Formatting Note: As with yesterday, should you keep swiping past the words, you will often find more photos from the day on which the piece was published.
“I look at you and say to myself – I never want to harm this woman. I never want to see you hurting or in pain because of something I did.”
When he made this commitment of character and integrity, he meant it. And he tried, to the best of his ability, to be this man.
For a while, he delivered on this promise.
And though he broke other promises, it was the breaking of this specific one which drove me away from him.
When I think of him with anger and blame, I feel my heart brittle; this, not my natural resting place. Today is one such day and so I have to write the following to remind myself, and to remain soft toward a man about whom I cared such a great deal. It would be a disservice to myself to think ill of him, ever.
My deen demands that we believe –
When someone does harm, they are only permitted to say I made me do it.
When someone has harm committed against them, the harmed only get to say God made them (the person who harmed) do it.
Without question, under no circumstance is a Muslim permitted to fault God for their own bad choices. Meaning, though we extend the benefit of this to the behaviours of others, we are not allowed to do so with regards our own selves.
It is in this way that the harmer takes responsibility, while the harmed keep their softness. Because we don’t blame God, but trust that He does Best. Whereas when we fault and blame humans, these beget anger and anger is not a purified state of heart for the one harmed.
Sidebar: An extension of this is that though it is demanded of me to provide the gentlest heart, my deen also demands that I safeguard myself to the best of my intention and ability. Which is why, in this very real case, I am to equally refuse his access to me in all ways while he remains in his circumstance. Because I have knowledge of past behaviour which harmed me, and no present day confirmation that he has changed his circumstance, then granting access to myself means opening the door to more harm. And that, in keeping with the above, translates to I made me do it; I made me harm myself.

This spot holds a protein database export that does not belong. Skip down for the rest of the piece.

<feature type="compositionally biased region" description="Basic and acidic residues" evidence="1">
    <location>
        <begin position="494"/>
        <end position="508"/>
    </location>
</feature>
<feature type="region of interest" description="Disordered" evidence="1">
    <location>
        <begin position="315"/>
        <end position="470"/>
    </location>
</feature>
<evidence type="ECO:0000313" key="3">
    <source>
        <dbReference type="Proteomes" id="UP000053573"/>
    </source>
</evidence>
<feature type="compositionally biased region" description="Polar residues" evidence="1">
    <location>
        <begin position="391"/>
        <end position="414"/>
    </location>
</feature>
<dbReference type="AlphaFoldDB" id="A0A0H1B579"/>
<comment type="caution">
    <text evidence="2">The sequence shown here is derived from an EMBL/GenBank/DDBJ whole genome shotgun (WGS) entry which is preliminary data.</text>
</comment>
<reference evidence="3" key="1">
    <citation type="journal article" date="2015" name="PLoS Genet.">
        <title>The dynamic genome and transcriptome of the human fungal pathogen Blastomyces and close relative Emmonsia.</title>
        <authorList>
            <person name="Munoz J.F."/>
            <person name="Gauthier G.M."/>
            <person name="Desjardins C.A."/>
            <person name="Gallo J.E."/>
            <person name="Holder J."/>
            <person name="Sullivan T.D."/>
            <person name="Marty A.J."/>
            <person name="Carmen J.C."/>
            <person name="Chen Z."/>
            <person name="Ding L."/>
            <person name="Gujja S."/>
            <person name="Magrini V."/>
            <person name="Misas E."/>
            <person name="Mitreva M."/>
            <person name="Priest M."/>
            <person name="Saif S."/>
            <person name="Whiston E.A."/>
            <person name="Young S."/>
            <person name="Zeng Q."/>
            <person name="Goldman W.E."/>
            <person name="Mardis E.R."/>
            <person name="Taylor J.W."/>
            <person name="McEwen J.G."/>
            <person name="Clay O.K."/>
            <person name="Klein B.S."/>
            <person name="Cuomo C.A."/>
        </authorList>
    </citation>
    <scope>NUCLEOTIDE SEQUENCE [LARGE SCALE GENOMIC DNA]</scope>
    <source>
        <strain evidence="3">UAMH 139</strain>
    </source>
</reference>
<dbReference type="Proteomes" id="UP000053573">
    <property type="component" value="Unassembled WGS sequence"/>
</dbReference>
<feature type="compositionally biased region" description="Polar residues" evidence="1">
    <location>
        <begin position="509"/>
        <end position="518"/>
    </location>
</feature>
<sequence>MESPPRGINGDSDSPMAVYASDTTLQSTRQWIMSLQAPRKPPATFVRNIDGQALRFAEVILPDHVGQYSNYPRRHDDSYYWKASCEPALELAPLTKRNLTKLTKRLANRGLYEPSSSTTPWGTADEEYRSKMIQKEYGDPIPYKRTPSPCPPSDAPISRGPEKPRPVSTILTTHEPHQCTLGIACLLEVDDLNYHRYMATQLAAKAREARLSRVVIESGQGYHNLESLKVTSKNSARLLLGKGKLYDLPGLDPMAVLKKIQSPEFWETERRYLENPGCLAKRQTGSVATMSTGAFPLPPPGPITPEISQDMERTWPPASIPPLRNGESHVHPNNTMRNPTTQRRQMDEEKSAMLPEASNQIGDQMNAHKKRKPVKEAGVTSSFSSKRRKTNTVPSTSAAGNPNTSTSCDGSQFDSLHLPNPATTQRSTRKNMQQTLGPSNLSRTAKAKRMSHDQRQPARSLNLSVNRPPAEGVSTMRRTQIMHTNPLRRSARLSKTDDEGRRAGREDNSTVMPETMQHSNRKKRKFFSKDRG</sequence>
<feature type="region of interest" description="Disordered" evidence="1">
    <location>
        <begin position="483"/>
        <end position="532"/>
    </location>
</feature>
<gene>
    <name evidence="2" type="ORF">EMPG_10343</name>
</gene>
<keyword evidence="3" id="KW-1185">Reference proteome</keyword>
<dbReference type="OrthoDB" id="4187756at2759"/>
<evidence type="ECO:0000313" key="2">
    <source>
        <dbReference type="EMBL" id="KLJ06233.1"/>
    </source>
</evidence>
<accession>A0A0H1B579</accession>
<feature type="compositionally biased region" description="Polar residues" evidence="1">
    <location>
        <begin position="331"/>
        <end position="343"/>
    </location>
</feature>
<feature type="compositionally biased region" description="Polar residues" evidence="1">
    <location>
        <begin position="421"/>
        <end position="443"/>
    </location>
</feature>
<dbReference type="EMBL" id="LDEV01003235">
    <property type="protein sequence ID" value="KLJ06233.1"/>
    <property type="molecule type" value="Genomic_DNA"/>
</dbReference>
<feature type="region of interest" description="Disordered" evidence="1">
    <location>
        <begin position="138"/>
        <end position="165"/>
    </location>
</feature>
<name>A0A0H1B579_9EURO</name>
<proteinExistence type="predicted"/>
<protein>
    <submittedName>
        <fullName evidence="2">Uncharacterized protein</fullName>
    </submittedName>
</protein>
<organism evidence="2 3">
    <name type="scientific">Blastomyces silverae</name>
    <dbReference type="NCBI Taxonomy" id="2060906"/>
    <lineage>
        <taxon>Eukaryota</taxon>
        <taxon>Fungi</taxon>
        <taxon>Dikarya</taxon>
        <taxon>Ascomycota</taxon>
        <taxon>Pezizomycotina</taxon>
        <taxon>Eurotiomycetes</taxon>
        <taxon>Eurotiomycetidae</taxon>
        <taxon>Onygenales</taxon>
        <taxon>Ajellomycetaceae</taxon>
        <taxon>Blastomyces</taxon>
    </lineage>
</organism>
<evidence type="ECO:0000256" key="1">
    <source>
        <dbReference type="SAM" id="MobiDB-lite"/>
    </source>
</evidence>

I would be lying if I told you this was easy. Today, for example, it was near impossible; all day, I have struggled to sofen this piece with every new iteration. To remind myself and to soften myself, so that I might find my peace amidst the anger.
Like while snorkeling.
Because I needed all of the purification offered by salt-water this day, I swam until my fingers were as creased as the lines on the face of a 130 year old. My eyes are still blood-shot and the salt-water is kinking my hair in the messiest curls, reflecting my own road to healing – it is never as elegantly or simply done as in a straight line.
Today, I am grateful for:
1. The sound of water.
2. Warm salt-water swims.